17. 17. What is thalessemia?  Thalassemia is an genetic blood disorder in which the body makes an abnormal form of hemoglobin  Hemoglobin is the protein molecule in red blood cells that carries oxygen  The disorder results in excessive destruction of red blood cells, which leads to anemia  Anemia is a condition in which your body doesn’t have enough normal, healthy red blood cells  These patients may need repeated blood transfusions and hence are prone to HCV infection
  18. 18. What is hemodialysis ?  Hemodialysis is a treatment for kidney failure that uses a machine to filter blood outside the body  It is a process of purifying the blood of a person whose kidneys are not working normally  The blood travels through the tube to the filter, called a dialyzer  Inside the dialyzer, the blood flows through thin fibers that filter out  wastes  extra salt  extra fluid  After the dialyzer filters the blood, a different tube carries your blood back to the body  HCV infection may be common in these patients due to lack of standard infection control practices, physical proximity to an infected patient, and sharing of dialysis machines
  19. 19. Disease Progression of HCV  Hepatitis C virus causes both acute and chronic infection  Acute HCV infection is defined as the presence of HCV within six months of exposure to HCV  Of every 100 people infected with the virus, about:  15–25 clear the virus without treatment (in the first six months after getting Hep C)  75–85 develop a long-term infection  70 develop chronic liver disease  10–20 develop cirrhosis (scarring of the liver) over a period of 20 to 30 years  1–5 will die of liver cirrhosis, or liver cancer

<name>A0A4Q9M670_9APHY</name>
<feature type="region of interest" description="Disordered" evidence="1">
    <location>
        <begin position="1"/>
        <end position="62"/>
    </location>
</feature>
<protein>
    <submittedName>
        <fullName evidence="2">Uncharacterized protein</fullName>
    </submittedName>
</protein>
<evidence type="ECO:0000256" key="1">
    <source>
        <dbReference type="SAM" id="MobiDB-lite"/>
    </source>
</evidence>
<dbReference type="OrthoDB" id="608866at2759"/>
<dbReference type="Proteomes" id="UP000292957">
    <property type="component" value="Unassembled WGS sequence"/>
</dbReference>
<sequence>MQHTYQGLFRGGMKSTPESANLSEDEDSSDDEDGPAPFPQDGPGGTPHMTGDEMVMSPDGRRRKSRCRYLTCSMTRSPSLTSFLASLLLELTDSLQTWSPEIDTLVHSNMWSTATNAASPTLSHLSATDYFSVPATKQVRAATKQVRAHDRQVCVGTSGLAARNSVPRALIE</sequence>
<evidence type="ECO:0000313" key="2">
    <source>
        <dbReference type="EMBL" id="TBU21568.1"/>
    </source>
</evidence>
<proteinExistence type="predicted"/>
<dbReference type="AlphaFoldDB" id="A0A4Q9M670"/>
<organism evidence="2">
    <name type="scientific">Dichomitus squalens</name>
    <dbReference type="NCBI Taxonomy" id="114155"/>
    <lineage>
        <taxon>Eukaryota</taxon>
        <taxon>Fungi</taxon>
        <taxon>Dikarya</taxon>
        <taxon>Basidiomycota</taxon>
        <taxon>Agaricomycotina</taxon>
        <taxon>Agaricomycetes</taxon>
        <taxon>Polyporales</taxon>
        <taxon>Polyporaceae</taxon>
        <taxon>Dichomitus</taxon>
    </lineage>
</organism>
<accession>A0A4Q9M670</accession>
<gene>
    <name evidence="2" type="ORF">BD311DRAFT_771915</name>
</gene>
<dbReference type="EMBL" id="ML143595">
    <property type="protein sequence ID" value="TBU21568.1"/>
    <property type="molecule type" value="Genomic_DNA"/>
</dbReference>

20. 20. How does HCV infection progress? Progression to cirrhosis may be increased by older age, obesity, immunosuppression, or consumption of excessive alcohol Hepatology. 2009;49:1335-74.
  21. 21. •Mostly normal functioning of liver (Minimal impairment ) •Few or no symptoms •LFT normal •Abnormal functioning of liver •Symptoms present/ complications of cirrhosis seen •LFT abnormal How does liver status progress HCV infection?
  22. 22. Diagnosis of HCV Screening test for HCV  Doctors use a blood test, called a Hepatitis C Antibody Test or Anti-HCV Test, to find out if a person has ever been infected with Hepatitis C  This test looks for antibodies to the Hepatitis C virus  Antibodies are chemicals released into the bloodstream when someone gets infected  Once people have been infected, they will always have antibodies in their blood even if they have been cured of the Hepatitis C virus